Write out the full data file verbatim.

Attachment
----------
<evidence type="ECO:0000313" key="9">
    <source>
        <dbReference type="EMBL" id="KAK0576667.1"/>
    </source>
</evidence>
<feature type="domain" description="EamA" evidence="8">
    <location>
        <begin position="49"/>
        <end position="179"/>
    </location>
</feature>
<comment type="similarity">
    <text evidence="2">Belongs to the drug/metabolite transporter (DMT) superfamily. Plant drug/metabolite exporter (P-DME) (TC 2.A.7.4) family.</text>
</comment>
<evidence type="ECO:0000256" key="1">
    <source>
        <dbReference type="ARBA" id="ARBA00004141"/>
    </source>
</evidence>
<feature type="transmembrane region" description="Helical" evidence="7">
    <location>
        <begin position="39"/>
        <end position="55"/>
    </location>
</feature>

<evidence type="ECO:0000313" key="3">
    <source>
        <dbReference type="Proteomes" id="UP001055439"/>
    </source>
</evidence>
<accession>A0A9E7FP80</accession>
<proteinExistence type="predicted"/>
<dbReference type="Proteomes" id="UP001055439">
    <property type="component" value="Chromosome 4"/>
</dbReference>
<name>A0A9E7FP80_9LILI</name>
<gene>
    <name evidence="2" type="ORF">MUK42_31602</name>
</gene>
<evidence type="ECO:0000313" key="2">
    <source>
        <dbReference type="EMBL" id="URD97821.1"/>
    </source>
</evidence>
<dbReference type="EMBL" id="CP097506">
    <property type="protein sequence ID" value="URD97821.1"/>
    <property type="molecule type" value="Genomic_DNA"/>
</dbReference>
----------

<evidence type="ECO:0000313" key="9">
    <source>
        <dbReference type="EMBL" id="KAK0576667.1"/>
    </source>
</evidence>
<feature type="domain" description="EamA" evidence="8">
    <location>
        <begin position="49"/>
        <end position="179"/>
    </location>
</feature>
<comment type="similarity">
    <text evidence="2">Belongs to the drug/metabolite transporter (DMT) superfamily. Plant drug/metabolite exporter (P-DME) (TC 2.A.7.4) family.</text>
</comment>
<evidence type="ECO:0000256" key="1">
    <source>
        <dbReference type="ARBA" id="ARBA00004141"/>
    </source>
</evidence>
<feature type="transmembrane region" description="Helical" evidence="7">
    <location>
        <begin position="39"/>
        <end position="55"/>
    </location>
</feature>

<evidence type="ECO:0000313" key="3">
    <source>
        <dbReference type="Proteomes" id="UP001055439"/>
    </source>
</evidence>
<accession>A0A9E7FP80</accession>
<proteinExistence type="predicted"/>
<dbReference type="Proteomes" id="UP001055439">
    <property type="component" value="Chromosome 4"/>
</dbReference>
<name>A0A9E7FP80_9LILI</name>
<gene>
    <name evidence="2" type="ORF">MUK42_31602</name>
</gene>
<evidence type="ECO:0000313" key="2">
    <source>
        <dbReference type="EMBL" id="URD97821.1"/>
    </source>
</evidence>
<dbReference type="EMBL" id="CP097506">
    <property type="protein sequence ID" value="URD97821.1"/>
    <property type="molecule type" value="Genomic_DNA"/>
</dbReference>